Get An Accurate Picture: Why Your Business Should Switch To Accrual Accounting
Accurate, timely accounts are not only important, they can mean the difference between success and failure in the business world.
Four out of five new businesses fail within the first five years, and of those 60 percent are profitable, according to the Professional Association of Small Business Accountants. One of the main reasons is “payment terms”–the time between when a service is provided or a liability incurred and when money is actually exchanged, the association says.
There are two methods for reporting accounts: cash accounting or accrual accounting.
Cash accounting can work for small one-person businesses or those run by a small group of partners. It may suffice if the business doesn’t use or accept credit and has no inventory. It has the advantage of being easy to understand and use.
Under cash accounting revenue is recorded when cash is received (not earned) and expenses recorded when paid (not incurred). It’s simple: record bills as they come in and payments as they go out, much like the family checking account. If you pay a $3,600 annual insurance premium in March, you record the expense for the full year in the March when you paid the bill. If a client pays a longstanding invoice of $15,000 in the month of August, you record it then, even though the work was done in February.
The problem with cash accounting is it can create widely fluctuating profit and loss numbers that mask the true state of the company. In extreme cases, its deceptive numbers can lead executives to want to hire new employees one month and, when results appear negative the next month, lay them off. Such companies don’t so much manage their business as their bank account. Their financial statements are ill-suited to monitoring month-to-month performance. Cash accounting can seem like you’re chasing your own tail.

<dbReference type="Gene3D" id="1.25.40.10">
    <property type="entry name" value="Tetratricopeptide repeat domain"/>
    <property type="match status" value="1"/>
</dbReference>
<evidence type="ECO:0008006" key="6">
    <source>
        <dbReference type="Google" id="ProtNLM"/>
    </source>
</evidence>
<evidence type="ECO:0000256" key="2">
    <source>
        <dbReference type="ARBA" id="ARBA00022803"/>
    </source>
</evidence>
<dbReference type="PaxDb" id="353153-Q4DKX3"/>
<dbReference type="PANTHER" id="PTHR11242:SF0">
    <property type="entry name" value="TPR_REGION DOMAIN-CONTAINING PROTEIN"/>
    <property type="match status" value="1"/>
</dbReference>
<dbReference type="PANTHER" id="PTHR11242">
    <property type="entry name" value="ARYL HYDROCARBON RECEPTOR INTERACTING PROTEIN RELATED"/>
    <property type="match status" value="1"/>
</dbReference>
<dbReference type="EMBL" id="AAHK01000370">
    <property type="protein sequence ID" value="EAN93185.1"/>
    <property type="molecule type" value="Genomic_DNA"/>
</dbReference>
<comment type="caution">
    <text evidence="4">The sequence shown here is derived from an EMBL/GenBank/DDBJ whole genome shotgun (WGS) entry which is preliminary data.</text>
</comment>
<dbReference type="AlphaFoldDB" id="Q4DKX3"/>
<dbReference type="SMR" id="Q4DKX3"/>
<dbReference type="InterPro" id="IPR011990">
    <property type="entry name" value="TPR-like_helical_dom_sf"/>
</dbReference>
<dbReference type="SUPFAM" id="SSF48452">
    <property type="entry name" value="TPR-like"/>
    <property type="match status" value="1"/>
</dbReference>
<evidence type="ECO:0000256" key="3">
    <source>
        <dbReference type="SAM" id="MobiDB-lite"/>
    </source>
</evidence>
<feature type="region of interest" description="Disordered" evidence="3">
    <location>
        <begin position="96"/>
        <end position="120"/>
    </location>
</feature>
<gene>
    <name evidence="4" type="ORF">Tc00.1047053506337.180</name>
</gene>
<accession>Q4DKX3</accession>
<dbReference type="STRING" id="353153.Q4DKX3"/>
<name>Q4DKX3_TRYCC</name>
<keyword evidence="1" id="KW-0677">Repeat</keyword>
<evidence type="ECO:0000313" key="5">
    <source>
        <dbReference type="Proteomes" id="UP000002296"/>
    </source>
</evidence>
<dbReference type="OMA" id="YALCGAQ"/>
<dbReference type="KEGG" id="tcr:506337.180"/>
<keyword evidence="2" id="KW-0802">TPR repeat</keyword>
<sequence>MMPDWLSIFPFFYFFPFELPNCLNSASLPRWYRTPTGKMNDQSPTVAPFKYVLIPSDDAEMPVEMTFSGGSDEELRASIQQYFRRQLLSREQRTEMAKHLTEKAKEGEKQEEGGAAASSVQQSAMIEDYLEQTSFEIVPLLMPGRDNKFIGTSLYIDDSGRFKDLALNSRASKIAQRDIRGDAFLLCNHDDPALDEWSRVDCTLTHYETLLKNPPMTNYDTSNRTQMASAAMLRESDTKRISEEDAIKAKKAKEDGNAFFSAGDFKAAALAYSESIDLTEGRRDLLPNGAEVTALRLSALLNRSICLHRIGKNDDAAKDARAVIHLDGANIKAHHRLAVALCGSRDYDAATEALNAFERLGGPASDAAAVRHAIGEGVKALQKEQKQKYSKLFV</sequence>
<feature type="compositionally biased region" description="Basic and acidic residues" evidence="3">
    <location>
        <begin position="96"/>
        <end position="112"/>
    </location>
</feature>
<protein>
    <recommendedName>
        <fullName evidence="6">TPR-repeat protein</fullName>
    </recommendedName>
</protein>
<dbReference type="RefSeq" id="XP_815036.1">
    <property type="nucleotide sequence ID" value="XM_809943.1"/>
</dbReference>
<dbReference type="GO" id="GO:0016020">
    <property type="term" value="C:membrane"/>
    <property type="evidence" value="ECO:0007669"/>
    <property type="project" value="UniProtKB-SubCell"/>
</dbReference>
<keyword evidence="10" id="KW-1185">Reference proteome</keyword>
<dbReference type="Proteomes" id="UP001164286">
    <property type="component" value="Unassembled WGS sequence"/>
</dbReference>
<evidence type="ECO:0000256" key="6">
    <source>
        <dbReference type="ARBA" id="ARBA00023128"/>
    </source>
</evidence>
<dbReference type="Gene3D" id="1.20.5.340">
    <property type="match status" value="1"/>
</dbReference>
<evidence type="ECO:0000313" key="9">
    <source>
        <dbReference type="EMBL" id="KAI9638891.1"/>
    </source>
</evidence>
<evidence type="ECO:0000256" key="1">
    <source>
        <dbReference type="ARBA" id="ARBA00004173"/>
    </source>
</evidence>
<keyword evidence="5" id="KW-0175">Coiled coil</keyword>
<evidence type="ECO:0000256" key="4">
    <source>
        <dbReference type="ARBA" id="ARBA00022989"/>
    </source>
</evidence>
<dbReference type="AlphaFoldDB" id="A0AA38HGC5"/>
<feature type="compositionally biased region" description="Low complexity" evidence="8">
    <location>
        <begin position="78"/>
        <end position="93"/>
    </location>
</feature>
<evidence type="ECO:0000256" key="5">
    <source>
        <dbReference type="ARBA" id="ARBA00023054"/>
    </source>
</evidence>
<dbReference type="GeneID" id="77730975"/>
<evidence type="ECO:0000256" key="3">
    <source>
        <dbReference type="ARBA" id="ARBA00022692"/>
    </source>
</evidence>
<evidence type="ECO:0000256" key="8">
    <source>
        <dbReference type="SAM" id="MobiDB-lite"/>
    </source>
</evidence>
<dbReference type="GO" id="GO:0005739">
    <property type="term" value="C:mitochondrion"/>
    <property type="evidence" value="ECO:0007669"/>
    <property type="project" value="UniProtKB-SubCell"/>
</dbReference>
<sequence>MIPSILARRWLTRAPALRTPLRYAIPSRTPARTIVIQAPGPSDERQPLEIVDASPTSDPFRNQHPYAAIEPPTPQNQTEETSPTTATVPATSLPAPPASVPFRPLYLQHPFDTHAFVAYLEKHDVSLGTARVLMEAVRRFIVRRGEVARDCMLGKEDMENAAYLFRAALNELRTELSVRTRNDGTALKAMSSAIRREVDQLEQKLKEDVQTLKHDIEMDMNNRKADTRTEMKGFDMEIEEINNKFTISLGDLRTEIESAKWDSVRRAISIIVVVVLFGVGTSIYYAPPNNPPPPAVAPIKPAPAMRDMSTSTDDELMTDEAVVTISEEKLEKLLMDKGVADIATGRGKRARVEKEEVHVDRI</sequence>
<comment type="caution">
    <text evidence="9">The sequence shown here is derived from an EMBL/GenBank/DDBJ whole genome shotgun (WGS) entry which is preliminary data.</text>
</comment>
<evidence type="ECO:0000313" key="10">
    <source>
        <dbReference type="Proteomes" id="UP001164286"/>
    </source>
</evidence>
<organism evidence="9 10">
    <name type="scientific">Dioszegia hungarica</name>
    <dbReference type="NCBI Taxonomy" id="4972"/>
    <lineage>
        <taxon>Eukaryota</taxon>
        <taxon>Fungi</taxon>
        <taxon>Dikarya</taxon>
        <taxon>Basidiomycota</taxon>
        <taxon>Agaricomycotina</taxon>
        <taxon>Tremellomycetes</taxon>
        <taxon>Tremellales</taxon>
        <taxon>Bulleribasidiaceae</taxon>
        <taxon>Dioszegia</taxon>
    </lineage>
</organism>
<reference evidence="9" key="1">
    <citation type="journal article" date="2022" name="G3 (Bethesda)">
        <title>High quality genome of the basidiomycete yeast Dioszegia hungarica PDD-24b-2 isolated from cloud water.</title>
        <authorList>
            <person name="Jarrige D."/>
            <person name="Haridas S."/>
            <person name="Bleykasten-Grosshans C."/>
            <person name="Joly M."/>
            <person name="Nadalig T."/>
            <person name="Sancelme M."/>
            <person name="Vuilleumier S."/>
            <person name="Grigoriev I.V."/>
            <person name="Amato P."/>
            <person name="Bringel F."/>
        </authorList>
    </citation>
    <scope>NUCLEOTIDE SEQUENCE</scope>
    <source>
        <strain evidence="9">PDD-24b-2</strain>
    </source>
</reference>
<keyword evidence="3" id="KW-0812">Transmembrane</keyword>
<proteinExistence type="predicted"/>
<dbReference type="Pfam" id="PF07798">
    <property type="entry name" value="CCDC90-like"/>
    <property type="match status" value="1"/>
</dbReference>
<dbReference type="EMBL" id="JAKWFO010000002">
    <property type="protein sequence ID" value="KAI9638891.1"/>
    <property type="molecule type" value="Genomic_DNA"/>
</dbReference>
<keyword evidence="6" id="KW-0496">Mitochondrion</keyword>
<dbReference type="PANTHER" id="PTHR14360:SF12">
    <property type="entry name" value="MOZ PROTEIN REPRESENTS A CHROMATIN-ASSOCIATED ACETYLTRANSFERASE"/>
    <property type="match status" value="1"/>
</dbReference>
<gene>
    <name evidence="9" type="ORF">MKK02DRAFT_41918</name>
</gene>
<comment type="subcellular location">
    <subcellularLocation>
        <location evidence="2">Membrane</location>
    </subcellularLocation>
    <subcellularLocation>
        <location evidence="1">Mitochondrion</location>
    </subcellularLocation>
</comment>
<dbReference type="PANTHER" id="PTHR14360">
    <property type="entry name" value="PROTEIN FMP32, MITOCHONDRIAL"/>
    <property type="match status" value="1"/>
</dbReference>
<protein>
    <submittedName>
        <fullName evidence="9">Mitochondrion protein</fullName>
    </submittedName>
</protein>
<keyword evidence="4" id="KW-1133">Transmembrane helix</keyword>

The accrual accounting method works best for all but the simplest enterprises. In fact, in some states it is mandatory for businesses. The principle in accrual accounting is to match revenues and expenses. This helps you understand a company’s performance based on recent activity. The accrual method doesn’t concentrate primarily on cash flow. It focuses on when revenue was actually earned and when expenses were actually incurred, according to the Greater Washington Society of CPAs.
How accrual accounting works:
If you use your credit card to buy supplies in August you record the expense in August, even if you but pay the bill in September. If you are expecting to be paid in June for work done in March, you record the income in March. It’s a powerful budgeting and planning tool because it looks at expenses when they’re incurred and revenue when it’s earned, not when cash changes hands.
Generally accepted accounting principles require the accrual method. If you want to have an audit done under generally accepted accounting principles you will need to use accrual accounting, the CPA society says. In addition, if you have paid staff you should avoid cash accounting, according to the society.
If you are in a business of any complexity and haven’t made the switch, you should. Accrual accounting helps you forecast the future by giving you an accurate picture of the present. Working with a trusted advisor can help you identify and implement the right processes for your business, ensuring your company’s overall success.